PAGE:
Chris Lakey: How Iceland was attractive shopping for Norwich City
PUBLISHED: 12:00 12 July 2020 | UPDATED: 15:39 12 July 2020
Recruitment is hugely important for clubs like Norwich City – it’s their job to find rocks and stone and polish them into gems.
A new book called Against the Elements, The Eruption of Icelandic Football, by Matt McGinn, does what it says on the tin - and there’s relevance to City, who made inroads into the island a few years ago.
In an extract from the book, McGinn writes of his conversation with Gregg Broughton, who became head of academy recruitment at Norwich in 2012:
When Gregg expanded academy recruitment to Europe, Iceland rose to the top of the spreadsheet for producing professional footballers.
A report from the Football Observatory vindicates his methodology. It found in 2018 that the country with the highest rate of expatriate footballers per million of inhabitants was Iceland (180). Montenegro (134) was the only other country with a figure above 100. The use of ‘per capita’ has become wincingly clichéd as a framing device for Icelandic sporting achievement. But, in this instance, it is the clearest way to articulate Iceland’s flair for football husbandry. This is why scouts flock to Reykjavík.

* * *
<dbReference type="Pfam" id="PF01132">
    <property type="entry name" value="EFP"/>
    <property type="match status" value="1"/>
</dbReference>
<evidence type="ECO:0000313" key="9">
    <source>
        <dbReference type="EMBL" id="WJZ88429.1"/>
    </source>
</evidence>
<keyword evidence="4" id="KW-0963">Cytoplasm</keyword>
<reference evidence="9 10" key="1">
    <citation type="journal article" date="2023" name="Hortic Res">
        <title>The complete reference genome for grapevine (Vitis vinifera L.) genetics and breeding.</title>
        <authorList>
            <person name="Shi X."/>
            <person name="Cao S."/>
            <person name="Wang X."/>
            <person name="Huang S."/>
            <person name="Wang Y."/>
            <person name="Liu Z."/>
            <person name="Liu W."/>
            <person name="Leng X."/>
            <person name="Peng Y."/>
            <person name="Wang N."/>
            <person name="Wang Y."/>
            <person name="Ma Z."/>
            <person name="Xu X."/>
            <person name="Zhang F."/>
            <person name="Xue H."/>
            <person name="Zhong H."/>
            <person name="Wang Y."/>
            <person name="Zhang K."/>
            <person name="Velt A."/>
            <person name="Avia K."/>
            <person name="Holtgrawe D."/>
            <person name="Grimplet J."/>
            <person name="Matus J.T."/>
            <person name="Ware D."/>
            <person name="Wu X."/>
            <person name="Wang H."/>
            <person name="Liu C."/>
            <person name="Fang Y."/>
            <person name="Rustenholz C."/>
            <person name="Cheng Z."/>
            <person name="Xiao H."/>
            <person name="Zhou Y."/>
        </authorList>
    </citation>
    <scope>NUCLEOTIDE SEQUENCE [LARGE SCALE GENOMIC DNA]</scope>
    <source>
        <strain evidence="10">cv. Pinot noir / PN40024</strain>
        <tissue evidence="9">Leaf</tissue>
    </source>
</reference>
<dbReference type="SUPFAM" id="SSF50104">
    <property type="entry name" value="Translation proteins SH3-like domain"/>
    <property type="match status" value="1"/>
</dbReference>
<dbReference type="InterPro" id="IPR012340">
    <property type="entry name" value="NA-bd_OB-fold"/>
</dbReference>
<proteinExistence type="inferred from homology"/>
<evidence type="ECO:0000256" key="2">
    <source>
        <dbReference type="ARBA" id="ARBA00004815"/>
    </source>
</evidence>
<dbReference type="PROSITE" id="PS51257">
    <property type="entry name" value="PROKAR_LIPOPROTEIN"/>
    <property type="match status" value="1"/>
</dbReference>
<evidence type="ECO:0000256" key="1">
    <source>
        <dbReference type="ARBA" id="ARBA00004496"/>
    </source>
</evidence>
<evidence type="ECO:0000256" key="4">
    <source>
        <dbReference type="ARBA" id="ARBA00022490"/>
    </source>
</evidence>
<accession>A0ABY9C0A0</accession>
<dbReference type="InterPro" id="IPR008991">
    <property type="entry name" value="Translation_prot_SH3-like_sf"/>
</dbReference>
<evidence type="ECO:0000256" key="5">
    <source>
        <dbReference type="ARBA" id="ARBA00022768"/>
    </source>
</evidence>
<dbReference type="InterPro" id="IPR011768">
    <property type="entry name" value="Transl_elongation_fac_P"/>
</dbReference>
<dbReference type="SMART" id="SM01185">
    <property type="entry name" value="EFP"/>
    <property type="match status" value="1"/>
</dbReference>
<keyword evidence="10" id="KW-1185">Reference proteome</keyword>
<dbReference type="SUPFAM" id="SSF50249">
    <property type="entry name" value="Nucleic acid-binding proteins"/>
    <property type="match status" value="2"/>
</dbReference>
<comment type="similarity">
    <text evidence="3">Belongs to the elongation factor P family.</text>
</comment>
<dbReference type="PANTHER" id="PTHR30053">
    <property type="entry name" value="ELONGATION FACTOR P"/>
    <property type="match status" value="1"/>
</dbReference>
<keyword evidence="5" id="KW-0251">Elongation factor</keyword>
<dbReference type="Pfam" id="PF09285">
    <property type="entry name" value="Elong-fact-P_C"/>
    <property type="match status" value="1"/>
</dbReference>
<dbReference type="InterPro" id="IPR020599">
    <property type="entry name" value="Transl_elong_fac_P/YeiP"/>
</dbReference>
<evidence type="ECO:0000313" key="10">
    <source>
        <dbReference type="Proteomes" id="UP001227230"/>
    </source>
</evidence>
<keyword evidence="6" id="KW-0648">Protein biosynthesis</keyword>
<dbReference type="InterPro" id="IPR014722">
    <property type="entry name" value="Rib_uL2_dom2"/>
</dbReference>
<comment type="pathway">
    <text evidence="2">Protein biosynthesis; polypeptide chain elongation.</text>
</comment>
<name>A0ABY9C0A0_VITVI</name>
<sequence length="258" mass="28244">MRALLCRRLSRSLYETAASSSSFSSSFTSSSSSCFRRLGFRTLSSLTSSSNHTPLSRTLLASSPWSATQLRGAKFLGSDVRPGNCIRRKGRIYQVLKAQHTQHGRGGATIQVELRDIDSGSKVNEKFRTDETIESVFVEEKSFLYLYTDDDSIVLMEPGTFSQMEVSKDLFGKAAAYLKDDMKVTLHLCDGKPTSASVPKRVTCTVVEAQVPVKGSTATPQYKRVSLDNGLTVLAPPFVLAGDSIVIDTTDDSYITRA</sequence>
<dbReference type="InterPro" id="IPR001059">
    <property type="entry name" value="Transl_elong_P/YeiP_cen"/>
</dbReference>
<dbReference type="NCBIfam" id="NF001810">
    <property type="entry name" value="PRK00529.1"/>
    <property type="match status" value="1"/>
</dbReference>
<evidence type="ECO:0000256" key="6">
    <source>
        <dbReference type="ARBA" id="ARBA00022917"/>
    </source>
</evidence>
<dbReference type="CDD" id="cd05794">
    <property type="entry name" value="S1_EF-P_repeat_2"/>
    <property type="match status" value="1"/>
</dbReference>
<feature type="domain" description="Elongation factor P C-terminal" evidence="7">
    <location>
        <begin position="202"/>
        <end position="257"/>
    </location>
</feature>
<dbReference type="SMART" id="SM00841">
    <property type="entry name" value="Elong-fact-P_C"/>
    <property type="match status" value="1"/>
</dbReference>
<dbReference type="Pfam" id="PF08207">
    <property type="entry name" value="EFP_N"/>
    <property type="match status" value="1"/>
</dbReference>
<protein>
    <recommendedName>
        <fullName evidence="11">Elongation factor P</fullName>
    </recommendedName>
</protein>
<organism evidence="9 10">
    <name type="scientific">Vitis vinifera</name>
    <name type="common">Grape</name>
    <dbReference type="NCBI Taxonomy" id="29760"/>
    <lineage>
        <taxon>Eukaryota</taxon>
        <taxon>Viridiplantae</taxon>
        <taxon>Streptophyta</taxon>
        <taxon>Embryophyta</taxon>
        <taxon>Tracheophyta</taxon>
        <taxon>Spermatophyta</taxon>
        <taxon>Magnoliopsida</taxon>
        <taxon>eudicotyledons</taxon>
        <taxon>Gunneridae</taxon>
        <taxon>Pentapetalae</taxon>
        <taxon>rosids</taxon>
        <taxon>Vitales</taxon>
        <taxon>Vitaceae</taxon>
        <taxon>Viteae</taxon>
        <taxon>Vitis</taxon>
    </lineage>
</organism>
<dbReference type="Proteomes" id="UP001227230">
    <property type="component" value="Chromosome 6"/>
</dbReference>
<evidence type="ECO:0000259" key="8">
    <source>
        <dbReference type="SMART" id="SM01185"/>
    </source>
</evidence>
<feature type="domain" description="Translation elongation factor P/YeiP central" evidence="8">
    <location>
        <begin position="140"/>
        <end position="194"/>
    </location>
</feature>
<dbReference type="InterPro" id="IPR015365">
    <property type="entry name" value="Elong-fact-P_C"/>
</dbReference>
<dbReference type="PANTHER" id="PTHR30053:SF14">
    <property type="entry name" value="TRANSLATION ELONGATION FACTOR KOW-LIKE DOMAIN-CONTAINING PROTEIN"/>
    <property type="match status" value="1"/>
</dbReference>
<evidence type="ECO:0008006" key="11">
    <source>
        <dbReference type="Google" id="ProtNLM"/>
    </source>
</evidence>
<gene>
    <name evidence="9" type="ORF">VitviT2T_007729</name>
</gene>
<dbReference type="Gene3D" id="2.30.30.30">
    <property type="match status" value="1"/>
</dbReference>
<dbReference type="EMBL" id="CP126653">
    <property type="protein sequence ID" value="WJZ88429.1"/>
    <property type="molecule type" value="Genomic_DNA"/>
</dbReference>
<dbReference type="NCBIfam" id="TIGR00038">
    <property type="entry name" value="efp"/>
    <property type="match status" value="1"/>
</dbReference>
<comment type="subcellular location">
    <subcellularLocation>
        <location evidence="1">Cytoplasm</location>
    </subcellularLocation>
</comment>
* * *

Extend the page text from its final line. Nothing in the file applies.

Gregg added further criteria to the study of Europe: how many players from each country returned home shortly after joining a foreign club? How many signed contract extensions? Again, Iceland performed well. When Icelandic players move abroad they tend to assimilate. Relatively few fail to adapt or suffer from insurmountable homesickness.”
“Our scouting network and budget were small compared to other clubs,” he said. “If we wanted to find the best player in France it would have been like looking for a needle in a haystack. And if we did find him, we would be fighting with PSG, Real Madrid and Bayern Munich. In Iceland we didn’t feel we would face the same competition.”